II. Time Barred

As to Defendant's claim of ineffective assistance of counsel, the underlying sentence upon which the claim is based is well outside the five-year period contemplated by [Rule] 3:22-12. According to State v. Dillard, 208 N.J. Super. 722 (App. Div.), cert. denied, 105 N.J. 527 (1986) the five-year period contemplated by [Rule] 3:22-12 commences when the judgment of conviction is entered and is neither stayed nor tolled by appellate or other review proceedings. The file is deemed filed on the date it is marked "received." Appellate review of Defendant's sentences for the murders of John Bell and Alice Skov ended in 1993 and 1995, respectively. Defendant now files his Petition claiming ineffective assistance of counsel some 12 and 14 years after the underlying judgments were entered. Additionally, Defendant has alleged no facts which would indicate excusable delay or neglect.

Thus, the issue of ineffective assistance of counsel is time-barred. To compound the issue, if Defendant contends that counsel was ineffective somehow by failing to challenge the illegal sentence, that issue has already been decided herein, and the balance of the decision is appropriate.

Additionally, the court concluded that defendant's claims that the sentencing judge failed to consider any mitigating factors, illegally imposed two life terms with consecutive thirty-year periods of parole ineligibility, and his trial counsel was ineffective because he failed to raise the illegality of the sentences, were all procedurally barred and without merit.

On appeal, defendant raises the following point for our consideration:

THE DENIAL OF DEFENDANT'S PCR PETITION MUST BE REVERSED, AND THIS MATTER MUST BE REMANDED, DUE TO THE INEFFECTIVE ASSISTANCE OF PCR COUNSEL'S NOT ADVANCING DEFENDANT'S CLAIMS. (Not Raised Below).

In his pro se supplemental brief, defendant raises the following points for our consideration:

POINT I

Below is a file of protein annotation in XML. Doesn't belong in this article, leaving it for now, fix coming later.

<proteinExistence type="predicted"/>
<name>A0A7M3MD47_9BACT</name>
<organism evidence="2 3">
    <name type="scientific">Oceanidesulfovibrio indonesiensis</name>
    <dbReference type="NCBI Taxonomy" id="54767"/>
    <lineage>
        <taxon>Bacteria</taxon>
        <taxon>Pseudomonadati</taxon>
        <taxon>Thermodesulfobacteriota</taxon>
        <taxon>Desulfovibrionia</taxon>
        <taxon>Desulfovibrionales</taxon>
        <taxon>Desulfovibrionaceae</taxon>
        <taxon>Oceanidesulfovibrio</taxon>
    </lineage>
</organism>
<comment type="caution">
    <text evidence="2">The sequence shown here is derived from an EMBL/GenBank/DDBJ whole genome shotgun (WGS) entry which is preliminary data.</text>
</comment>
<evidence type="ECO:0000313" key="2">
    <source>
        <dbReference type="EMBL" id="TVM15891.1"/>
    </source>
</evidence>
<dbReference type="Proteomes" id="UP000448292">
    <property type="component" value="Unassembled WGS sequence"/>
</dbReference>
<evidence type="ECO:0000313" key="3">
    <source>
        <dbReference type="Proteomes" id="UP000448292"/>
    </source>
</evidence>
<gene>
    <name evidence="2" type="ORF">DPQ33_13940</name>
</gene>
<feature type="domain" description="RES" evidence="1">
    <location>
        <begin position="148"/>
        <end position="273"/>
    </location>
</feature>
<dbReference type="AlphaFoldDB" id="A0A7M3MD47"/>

THE PETITIONER SUBMIT[S] THAT THE TRIAL COURT ERRED IN DENYING HIS PETITION TO VACATE AN ILLEGAL SENTENCE AND ASK[S] THE REVIEWING COURT TO SPECIFY WHETHER PETITIONER IS INDEED SERVING A LIFE SENTENCE OR A 75[-]YEAR SENTENCE (A LIFE SENTENCE ALSO VIOLATES THE EX POST FACTO CLAUSE OF BOTH NEW JERSEY AND THE U.S. CONSTITUTION). (ALSO RAISED BELOW).

POINT II

THE APPELLANT SUBMIT[S] THAT WHERE THE TRIAL COURT FAILED TO ACKNOWLEDGE THE PAROLE INELIGIBILITY AS INCONSISTENT WHERE A LIFE SENTENCE IMPOSED SHOULD BE REVIEWED BY THE COURT FOR THE PURPOSE OF FACTUAL DETERMINATION AND IN LIGHT THAT IT VIOLATES THE EX POST FACTO CLAUSE OF NEW JERSEY AND THE UNITED STATES CONSTITUTION AND DUE PROCESS OF BOTH STATE AND FEDERAL CONSTITUTIONAL PROVISIONS AND LIKEWISE THE COURTS SHOULD DETERMINE IF IN FACT WHERE A LIFE SENTENCE IS IMPOSED THE PAROLE INELIGIBILITY SHOULD BE OTHER THAN 25 YEARS.

POINT III

THE APPELLANT SUBMIT[S] HIS ILLEGAL SENTENCE SHOULD BE REMANDED TO THE TRIAL COURT TO ESTABLISH THE FACTS OF THE HEREIN ARGUMENT OF HIS ILLEGAL SENTENCE WITH AN EVIDENTIARY HEARING ESPECIALLY CONSIDERING THE TRIAL COURT[']S ASSESSMENT OF THE ISSUES RAISED SHOULD NOT HAVE BEEN BASED ON LIFE AS AN ORDINARY TERM FOR MURDER BUT THE CONTROLLING STATUTE WHICH DICTATES AS PROVIDED UNDER N.J.S.A. 2C:11-3B THAT A SPECIFIC TERM SHOULD APPLY AS ANYTHING CONTRARY IS IN VIOLATION OF THE EX POST FACTO CLAUSE OF NEW JERSEY AND THE UNITED STATES BECAUSE EVEN SINCE SERRONE THE STATUTE GOVERNING THE SENTENCE OF MURDER HAS BEEN SINCE AMENDED.

We have considered each of these issues in light of the record, the applicable law, and the arguments of counsel and defendant pro se, and we are satisfied none of them is of sufficient merit to warrant discussion in a written opinion. R. 2:11-3(e)(2). We affirm for the reasons stated in Judge Pursel's well-written and well-reasoned opinion of November 29, 2007.

Affirmed.

20090430